Question: (Closed) Stop Codons In Coding Sequences Of Human
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gravatar for ayamitjyoti12
5.7 years ago by
ayamitjyoti120 wrote:

Hi,

I have studied that the transcription starts at the START CODON and continues till a STOP CODON is encountered.

To verify it,i downloaded the coding sequences of gene ENSG00000160216 from the ensemble site. And found many STOP CODONs in the sequence. I am not able to comprehend how the stop codons are present in the coding sequence.

codon • 2.1k views
ADD COMMENTlink modified 5.7 years ago by cnluzon30 • written 5.7 years ago by ayamitjyoti120

"I have studied that the transcription starts at the START CODON and continues till a STOP CODON is encountered." Then you have studied from the wrong sources, where did you find this "information"? Closing for not a real question, not bioinformatics.

  • hint 1: it is TRANSLATION not transcription
  • hint 2: Stop codons are not part of the coding sequence, why, because they don't code for anything.
  • hint 3: not every triplet in a sequence is a codon, that doesn't contradict 2
ADD REPLYlink modified 5.7 years ago • written 5.7 years ago by Dr. Mabuse47k
0
gravatar for Nicolas Rosewick
5.7 years ago by
Belgium, Brussels
Nicolas Rosewick8.5k wrote:

Actually translation, not transcription, star at the Start codon and stops at a Stop codon. And they are three possible lecture frames ( http://en.wikipedia.org/wiki/Reading_frame ) so it's possible that you find multiple stop codon but it might that they are derived from different lecture frames.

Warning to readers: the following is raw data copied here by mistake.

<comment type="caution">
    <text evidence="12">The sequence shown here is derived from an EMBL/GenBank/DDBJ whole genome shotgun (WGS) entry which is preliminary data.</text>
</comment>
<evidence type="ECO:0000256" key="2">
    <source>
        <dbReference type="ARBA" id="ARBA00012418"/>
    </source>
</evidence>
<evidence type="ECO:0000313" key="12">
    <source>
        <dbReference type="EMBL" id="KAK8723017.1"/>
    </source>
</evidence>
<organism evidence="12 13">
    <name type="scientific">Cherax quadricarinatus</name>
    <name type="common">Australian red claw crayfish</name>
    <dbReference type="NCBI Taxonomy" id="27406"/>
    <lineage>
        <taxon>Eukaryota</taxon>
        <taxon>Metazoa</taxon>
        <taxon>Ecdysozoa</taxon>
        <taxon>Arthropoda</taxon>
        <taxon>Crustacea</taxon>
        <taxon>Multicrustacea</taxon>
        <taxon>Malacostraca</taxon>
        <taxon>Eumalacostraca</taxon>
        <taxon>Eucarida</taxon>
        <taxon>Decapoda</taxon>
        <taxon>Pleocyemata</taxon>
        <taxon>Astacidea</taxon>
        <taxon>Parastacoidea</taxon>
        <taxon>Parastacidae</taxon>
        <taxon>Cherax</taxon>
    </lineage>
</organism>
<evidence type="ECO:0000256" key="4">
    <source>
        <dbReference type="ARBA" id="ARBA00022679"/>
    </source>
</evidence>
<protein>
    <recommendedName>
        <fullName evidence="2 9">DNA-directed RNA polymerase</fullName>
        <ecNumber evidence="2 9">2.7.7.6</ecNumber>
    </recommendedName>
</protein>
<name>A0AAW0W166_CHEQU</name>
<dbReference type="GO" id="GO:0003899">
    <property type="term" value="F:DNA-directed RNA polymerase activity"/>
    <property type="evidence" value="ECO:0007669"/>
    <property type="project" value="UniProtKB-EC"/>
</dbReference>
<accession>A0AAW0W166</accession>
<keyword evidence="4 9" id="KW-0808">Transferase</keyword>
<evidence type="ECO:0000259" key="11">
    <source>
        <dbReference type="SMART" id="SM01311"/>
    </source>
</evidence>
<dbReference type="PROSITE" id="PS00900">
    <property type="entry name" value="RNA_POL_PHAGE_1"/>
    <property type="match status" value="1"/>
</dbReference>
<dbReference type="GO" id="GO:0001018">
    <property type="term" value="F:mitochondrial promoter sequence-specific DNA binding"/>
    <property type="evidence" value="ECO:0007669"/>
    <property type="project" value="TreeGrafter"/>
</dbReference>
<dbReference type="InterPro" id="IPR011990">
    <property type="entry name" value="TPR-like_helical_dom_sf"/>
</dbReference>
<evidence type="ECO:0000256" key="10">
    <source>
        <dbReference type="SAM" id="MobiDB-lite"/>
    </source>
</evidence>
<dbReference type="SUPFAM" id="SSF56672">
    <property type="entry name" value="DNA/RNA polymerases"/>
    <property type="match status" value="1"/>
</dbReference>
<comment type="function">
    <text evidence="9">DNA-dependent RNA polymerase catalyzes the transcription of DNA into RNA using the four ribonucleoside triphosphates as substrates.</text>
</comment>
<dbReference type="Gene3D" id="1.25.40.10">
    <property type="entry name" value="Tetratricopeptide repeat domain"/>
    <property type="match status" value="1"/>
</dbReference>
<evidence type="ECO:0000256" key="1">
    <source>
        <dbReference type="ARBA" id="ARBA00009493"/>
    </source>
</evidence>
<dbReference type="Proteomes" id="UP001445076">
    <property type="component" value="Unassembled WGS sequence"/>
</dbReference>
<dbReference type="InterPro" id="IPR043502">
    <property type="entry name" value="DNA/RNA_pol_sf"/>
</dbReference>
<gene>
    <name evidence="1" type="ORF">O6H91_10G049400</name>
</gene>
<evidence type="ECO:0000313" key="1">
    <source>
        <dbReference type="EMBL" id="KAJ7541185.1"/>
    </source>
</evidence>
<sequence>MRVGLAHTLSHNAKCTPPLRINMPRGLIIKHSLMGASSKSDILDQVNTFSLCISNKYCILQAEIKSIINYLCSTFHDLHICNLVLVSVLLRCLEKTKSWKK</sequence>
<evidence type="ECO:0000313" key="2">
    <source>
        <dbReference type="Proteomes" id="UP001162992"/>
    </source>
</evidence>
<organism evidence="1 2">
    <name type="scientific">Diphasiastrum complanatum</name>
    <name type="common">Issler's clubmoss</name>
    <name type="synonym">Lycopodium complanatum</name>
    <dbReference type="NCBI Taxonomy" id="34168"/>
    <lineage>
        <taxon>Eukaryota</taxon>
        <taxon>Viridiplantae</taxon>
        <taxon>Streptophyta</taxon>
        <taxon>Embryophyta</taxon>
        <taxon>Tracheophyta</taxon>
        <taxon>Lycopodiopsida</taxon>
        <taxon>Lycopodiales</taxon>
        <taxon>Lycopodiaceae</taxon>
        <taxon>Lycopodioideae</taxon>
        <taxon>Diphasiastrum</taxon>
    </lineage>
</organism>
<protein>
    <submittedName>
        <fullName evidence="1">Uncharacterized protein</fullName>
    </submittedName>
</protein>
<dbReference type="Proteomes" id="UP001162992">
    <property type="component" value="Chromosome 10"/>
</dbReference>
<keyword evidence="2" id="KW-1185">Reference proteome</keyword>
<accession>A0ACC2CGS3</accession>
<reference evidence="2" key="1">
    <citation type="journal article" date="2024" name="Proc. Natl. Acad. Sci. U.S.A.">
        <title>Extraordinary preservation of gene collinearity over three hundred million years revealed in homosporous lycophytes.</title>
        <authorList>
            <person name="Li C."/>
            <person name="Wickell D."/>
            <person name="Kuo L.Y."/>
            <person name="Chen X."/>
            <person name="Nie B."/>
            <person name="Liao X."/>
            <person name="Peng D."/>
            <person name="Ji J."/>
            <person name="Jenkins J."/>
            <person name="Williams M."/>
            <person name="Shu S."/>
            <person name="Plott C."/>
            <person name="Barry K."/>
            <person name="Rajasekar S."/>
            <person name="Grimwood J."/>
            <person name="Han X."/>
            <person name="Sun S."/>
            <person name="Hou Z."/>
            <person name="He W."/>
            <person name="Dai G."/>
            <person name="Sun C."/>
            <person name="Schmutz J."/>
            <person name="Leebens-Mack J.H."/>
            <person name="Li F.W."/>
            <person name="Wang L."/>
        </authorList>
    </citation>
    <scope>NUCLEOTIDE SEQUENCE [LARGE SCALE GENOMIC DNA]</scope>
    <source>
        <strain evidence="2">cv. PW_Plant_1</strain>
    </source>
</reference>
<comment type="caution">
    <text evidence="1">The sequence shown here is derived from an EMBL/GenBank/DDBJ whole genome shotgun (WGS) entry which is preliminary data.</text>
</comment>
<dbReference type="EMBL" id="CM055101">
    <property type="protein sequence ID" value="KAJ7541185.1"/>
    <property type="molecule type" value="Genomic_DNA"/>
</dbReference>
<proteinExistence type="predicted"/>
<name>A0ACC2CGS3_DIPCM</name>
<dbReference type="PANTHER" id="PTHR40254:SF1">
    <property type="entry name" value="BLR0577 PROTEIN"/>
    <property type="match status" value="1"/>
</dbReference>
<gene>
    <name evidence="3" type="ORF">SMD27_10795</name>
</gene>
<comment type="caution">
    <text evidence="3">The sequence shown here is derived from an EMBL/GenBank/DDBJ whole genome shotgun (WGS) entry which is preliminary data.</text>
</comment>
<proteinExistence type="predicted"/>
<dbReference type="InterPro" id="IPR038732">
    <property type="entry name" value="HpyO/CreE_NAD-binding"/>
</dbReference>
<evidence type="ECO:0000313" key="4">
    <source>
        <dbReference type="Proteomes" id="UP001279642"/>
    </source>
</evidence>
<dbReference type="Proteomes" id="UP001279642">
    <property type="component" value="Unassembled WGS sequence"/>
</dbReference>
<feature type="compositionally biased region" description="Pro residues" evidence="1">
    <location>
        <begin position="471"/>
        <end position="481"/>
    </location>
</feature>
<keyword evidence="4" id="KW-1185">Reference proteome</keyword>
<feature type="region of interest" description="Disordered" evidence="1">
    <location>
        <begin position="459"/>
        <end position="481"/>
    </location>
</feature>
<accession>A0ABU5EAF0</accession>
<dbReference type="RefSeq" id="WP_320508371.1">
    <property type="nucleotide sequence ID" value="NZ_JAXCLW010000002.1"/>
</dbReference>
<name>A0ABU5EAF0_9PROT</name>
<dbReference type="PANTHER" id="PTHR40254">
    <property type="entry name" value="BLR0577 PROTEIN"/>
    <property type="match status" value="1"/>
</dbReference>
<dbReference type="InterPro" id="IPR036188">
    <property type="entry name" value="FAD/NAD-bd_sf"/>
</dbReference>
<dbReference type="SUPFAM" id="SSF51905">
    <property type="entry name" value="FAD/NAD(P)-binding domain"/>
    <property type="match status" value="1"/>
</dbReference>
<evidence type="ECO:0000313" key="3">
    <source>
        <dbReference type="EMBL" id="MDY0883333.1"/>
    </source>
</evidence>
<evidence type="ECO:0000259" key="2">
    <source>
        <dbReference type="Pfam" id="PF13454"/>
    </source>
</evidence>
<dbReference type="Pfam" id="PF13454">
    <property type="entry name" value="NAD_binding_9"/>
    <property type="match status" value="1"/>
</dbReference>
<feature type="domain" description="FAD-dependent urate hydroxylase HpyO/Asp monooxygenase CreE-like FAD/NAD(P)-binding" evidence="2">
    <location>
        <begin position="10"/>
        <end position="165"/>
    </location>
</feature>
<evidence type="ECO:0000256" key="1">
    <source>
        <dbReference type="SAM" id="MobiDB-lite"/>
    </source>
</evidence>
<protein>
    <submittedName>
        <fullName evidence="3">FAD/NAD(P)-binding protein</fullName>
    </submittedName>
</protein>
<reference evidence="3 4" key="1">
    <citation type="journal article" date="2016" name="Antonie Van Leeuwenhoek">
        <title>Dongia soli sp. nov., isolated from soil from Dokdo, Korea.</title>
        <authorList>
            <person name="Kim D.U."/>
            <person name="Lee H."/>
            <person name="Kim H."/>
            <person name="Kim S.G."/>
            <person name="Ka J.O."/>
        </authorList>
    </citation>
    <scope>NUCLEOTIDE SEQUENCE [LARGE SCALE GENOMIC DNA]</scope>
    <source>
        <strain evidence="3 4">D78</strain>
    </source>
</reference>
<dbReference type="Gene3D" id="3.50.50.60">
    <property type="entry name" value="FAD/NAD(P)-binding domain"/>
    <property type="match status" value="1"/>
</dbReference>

ADD COMMENTlink modified 5.7 years ago • written 5.7 years ago by Nicolas Rosewick8.5k
0
gravatar for cnluzon
5.7 years ago by
cnluzon30
Spain
cnluzon30 wrote:

although stop codons represent the end of translation, it is totally possible and correct that you might find several stop codons, since it also depends on the ORF (Open Reading Frame) (http://en.wikipedia.org/wiki/Open_reading_frame).

This basically means that you have to take codons three by three, so there are six ways of grouping codons for each sequence (three for one strand, three for the complementary strand). If you are programatically looking at this, you should take into accout this when scanning through the sequence, otherwise you might find stop codons that do not really stop the process.

You can take a look also at this website: http://www.ncbi.nlm.nih.gov/gorf/gorf.html which shows you the open reading frames for any sequence you search.

ADD COMMENTlink modified 5.7 years ago • written 5.7 years ago by cnluzon30
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